Rotary Hill Climb Drawing

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RicerDude
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Joined: Mon Sep 10, 2012 7:21 pm

Re: Rotary Hill Climb Drawing

Post by RicerDude » Mon May 13, 2013 10:29 pm

New rear wing and slightly higher roll hoop/chassis.

Image

I have separated the rear wing from the gearbox and engine part so I can add more detail to the engine.
What RAM size are we talking about there
I am currently running with just 4GB RAM (3 useable I think). 8GB will probably be enough but then I will need to buy a 64bit operating system which my computer can run.
I am just worried about the intercooler's position
I decided to place the intercooler above the driver because it minimises the length of the turbo tubing which reduces turbo-lag. So I chose to give up a bit of top speed (which isn't really a problem in hill climb) for better acceleration.

gixxer_drew
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Joined: Sat Jul 31, 2010 5:17 pm
Location: Yokohama, Japan

Re: Rotary Hill Climb Drawing

Post by gixxer_drew » Tue May 14, 2013 1:47 am

Tim.Wright wrote: I've always scratched my head at this "leverage" wing theory. A wing behind the rear axle will produce downforce on the rear axle and lift on the front axle. The further back you move it, the more you lift the front. If you then go and "balance that" by adding a big front wing, the front wing will do the opposite. It will put downforce on the front and lift the rear, putting you back at square 1. Why not just use correctly sized wings in the normal positions to start with?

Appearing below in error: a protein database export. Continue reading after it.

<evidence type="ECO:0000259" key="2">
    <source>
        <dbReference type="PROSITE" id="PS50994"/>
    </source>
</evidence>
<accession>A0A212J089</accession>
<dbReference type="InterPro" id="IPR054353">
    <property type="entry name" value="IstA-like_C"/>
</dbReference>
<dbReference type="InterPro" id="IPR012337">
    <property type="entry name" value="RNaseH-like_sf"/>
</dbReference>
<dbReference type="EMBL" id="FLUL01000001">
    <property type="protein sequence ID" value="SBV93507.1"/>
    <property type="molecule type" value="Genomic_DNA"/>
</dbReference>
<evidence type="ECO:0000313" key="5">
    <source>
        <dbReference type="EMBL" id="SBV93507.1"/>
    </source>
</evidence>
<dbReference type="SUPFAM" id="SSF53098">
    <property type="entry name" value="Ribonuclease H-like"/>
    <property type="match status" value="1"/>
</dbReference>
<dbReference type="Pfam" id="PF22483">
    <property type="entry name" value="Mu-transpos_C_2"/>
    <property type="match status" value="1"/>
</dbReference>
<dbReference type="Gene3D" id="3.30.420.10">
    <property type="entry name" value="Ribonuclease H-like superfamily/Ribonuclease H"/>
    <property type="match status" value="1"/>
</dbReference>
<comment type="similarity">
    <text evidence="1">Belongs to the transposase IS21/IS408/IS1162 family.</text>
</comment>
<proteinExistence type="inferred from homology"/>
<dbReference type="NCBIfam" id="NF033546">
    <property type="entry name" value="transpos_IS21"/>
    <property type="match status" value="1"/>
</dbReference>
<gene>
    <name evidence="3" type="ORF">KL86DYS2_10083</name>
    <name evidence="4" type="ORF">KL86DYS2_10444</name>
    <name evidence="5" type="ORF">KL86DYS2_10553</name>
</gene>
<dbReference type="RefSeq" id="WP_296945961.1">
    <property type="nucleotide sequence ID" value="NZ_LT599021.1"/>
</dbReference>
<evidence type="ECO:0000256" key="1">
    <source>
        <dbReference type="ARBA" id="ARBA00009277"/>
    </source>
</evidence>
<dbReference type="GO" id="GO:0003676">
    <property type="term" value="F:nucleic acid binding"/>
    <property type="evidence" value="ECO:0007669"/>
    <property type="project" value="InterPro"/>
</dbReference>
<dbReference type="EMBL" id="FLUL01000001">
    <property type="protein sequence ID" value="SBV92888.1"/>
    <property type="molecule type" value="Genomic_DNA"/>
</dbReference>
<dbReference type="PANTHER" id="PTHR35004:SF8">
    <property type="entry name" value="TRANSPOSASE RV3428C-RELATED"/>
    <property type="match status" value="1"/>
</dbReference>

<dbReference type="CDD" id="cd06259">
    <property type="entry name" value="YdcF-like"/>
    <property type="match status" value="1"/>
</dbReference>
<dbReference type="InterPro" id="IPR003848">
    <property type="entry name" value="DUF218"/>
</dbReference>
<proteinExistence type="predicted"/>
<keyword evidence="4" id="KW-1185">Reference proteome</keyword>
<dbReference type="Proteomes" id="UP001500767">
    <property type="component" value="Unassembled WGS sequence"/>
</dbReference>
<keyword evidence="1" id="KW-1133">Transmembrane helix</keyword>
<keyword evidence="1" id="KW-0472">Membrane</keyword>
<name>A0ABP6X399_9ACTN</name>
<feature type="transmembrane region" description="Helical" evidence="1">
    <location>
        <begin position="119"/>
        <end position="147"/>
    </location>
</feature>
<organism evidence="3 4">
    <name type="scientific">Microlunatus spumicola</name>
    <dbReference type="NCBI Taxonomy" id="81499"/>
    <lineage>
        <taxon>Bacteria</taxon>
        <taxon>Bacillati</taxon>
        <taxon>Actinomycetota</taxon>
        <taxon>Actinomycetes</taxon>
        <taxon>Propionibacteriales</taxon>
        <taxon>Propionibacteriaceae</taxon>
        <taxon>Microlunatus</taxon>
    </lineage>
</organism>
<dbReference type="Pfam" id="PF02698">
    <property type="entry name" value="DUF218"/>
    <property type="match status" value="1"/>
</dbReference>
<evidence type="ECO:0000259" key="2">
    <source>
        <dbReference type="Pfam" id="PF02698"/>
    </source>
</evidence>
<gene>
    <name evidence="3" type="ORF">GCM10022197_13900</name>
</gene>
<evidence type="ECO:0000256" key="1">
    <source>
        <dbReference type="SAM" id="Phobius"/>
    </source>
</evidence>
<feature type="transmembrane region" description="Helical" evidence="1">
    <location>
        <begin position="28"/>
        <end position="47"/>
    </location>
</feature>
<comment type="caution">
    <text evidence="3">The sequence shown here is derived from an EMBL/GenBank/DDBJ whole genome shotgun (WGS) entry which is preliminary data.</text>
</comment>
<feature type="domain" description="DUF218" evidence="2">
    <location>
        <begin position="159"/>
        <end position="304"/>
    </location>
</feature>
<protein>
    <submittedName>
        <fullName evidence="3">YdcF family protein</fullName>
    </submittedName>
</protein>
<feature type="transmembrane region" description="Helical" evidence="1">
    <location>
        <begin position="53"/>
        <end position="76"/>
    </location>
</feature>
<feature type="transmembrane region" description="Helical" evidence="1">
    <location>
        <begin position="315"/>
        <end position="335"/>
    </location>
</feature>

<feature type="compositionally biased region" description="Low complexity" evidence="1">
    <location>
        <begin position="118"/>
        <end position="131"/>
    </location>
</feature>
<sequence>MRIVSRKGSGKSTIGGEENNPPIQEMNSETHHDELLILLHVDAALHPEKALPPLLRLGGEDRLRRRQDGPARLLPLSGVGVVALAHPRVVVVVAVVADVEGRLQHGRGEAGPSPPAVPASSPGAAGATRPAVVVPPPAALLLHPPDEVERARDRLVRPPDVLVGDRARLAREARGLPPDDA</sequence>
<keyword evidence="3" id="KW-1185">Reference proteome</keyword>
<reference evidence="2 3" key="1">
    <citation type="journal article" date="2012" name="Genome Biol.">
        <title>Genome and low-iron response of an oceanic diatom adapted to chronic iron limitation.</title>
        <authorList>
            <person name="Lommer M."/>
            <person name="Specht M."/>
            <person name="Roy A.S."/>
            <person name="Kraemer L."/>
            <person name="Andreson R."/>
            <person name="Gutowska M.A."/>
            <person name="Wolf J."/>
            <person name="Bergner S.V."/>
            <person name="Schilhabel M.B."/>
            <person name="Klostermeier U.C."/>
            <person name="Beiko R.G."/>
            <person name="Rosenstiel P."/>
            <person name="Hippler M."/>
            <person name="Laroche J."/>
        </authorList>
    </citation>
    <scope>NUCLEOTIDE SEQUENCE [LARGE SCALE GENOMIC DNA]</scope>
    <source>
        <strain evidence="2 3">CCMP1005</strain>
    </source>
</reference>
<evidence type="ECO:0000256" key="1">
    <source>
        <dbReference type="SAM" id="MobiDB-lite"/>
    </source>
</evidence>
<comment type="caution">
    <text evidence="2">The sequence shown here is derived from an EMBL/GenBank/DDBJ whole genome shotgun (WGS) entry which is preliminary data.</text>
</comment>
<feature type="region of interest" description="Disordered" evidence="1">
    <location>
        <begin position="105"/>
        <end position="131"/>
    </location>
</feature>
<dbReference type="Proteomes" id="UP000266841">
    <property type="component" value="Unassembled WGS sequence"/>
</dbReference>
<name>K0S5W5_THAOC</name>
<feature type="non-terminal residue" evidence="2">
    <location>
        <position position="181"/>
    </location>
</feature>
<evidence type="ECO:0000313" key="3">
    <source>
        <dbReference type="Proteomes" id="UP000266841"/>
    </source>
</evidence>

Then again, do you even know where you want your centre of pressure to be?
Rules and packaging constraints mostly, where its tough and easy to make down and where you need it. Where you want the CoP to be is dependant on the layout of the car, track and driver preference.

Examples:
a rear heavy le mans car, run the wing aft of rear axle, run less angle on the wing for better L/D then trim the draggiest front bits. It is a very simple way to trim out and maximize L/D. That is the basics of the "long tail" thing.

On an open wheel car, everything is dictated by the location of the tires. I suppose you could put the wheels in some odd locations wont be a fun meeting about that idea ;)

MadMatt
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Joined: Sat Jan 08, 2011 3:04 pm

Re: Rotary Hill Climb Drawing

Post by MadMatt » Tue May 14, 2013 10:30 am

RicerDude wrote:
MadMatt wrote:What RAM size are we talking about there
I am currently running with just 4GB RAM (3 useable I think). 8GB will probably be enough but then I will need to buy a 64bit operating system which my computer can run.
Yea with 32bits you are not using the 4GB, I recon that with 4GB you should be able to do everything, I mean I made a whole car (or so) in CATIA with 4GB and it was more than fine. Was lagging a bit when moving the view around the whole assembly but other than that it was fine.
RicerDude wrote:
MadMatt wrote:I am just worried about the intercooler's position